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Signing_of_Constitution_Chandler_Christy_smThe Constitutional Studies Center combines careful, objective scholarship into the original understanding of the Constitution with advocacy for human freedom under law. It produces books, issue papers, articles, and legal briefs reporting the results of its research. Since 2010, the Center has had enormous influence on constitutional law cases and commentary, but also on policy makers and grass roots activists. For example, the Center’s research findings galvanized the massive and growing “Article V” movement to restore constitutional limits on the federal government.

Latest Posts

  • TABOR Endangered?0

    • August 12, 2012

    Die-hards attacking Coloradans’ constitutional right to personally vote on tax increases won an unexpected victory in federal court when Judge William J. Martinez found that their lawsuit is justiciable. That means the case can proceed to the merits. Colorado’s Taxpayer Bill of Rights (TABOR) was adopted in 1992, and has been tattered by hostile lawsuit

  • Yes, the Supreme Court’s Medicaid Decision was Good Contract Law0

    • August 5, 2012

    In NFIB v. Sebelius (the Obamacare decision) a 7-2 majority voided that part of the law that required states to join the Medicaid expansion or lose all (not just a part) of their Medicaid funds. The court treated the federal-state Medicaid relationship as a contract. It essentially held that while the states had granted the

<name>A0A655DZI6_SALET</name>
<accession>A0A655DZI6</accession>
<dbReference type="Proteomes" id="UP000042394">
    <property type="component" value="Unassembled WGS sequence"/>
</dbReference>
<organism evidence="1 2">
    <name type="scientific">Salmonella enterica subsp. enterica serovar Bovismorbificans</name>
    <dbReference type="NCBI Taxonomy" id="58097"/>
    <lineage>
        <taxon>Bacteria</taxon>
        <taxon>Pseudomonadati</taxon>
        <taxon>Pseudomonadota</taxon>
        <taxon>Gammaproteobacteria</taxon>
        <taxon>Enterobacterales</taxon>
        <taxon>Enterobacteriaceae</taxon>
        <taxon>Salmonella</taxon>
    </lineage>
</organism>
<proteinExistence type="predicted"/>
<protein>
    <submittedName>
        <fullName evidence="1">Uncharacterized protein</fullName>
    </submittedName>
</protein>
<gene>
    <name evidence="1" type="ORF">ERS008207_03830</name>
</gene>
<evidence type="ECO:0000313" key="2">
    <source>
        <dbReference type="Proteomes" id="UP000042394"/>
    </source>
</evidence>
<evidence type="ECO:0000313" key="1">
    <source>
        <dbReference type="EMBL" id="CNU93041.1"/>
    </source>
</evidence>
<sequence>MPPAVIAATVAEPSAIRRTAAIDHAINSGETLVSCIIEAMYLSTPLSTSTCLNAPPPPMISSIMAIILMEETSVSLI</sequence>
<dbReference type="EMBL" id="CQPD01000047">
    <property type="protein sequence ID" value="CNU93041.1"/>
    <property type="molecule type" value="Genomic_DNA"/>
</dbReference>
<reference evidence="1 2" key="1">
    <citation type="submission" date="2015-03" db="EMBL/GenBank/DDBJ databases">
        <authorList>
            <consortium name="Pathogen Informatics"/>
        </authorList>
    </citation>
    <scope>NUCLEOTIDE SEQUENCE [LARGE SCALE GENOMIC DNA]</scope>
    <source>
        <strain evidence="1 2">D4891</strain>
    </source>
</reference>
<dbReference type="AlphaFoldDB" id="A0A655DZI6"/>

• Obamacare Decision Suggests U.S. Malpractice Bill Unconstitutional0

    • July 27, 2012

    Little-noticed amid the commentary on the Supreme Court’s health care decision is the decision’s blow to congressional efforts to federalize medical malpractice law—a potential element of the Republican plan to “replace Obamacare.” Medical malpractice cases, like most areas of civil justice, traditionally are judged by state courts under state law rather than by the national

  • New Article: James Madison, Federal Overreaching, and Amendments Conventions0

    • July 21, 2012

    The writings of James Madison still offer useful guidance for states seeking to restrain federal overreaching. Akron Law Review has just published my short article discussing the evolution of Madison’s thought on the subject—from Federalist No. 46, through the Virginia Resolution of 1798 and subsequent writings, to his final recommendation that states unhappy with federal

  • A Colonial Pamphlet Helps Show Why the Constitution’s Necessary and Proper Clause Granted No Power0

    • July 11, 2012

    Learn more: Hear a podcast on this subject. As I have noted before (for example, here and here) pamphlets written in support of the colonial cause during the years 1763-1774 help us greatly in understanding the language of the Constitution. Unfortunately, most constitutional writers regularly overlook those pamphlets—one reason mistakes of constitutional interpretation are so

  • Montana Supreme Court’s “History” Turns Out To Be Weak0

    • July 8, 2012

    The Montana Supreme Court won praise for its recitation of history in its recent corporate finance case, Western Tradition Partnership v. Attorney General (later called American Tradition Partnership v. Bulloch). But that was before anyone bothered to check the court’s version of history. Earlier this year, five of the seven state justices held that Montana’s


Get the latest edition of the popular work, The Original Constitution: What It Actually Said and Meant. You can buy it in either hard copy or Kindle form here.


Rob Natelson, Senior Fellow, Constitutional Jurisprudence
Email: rob.natelson1@gmail.com
Phone: 303-279-6536, ext 114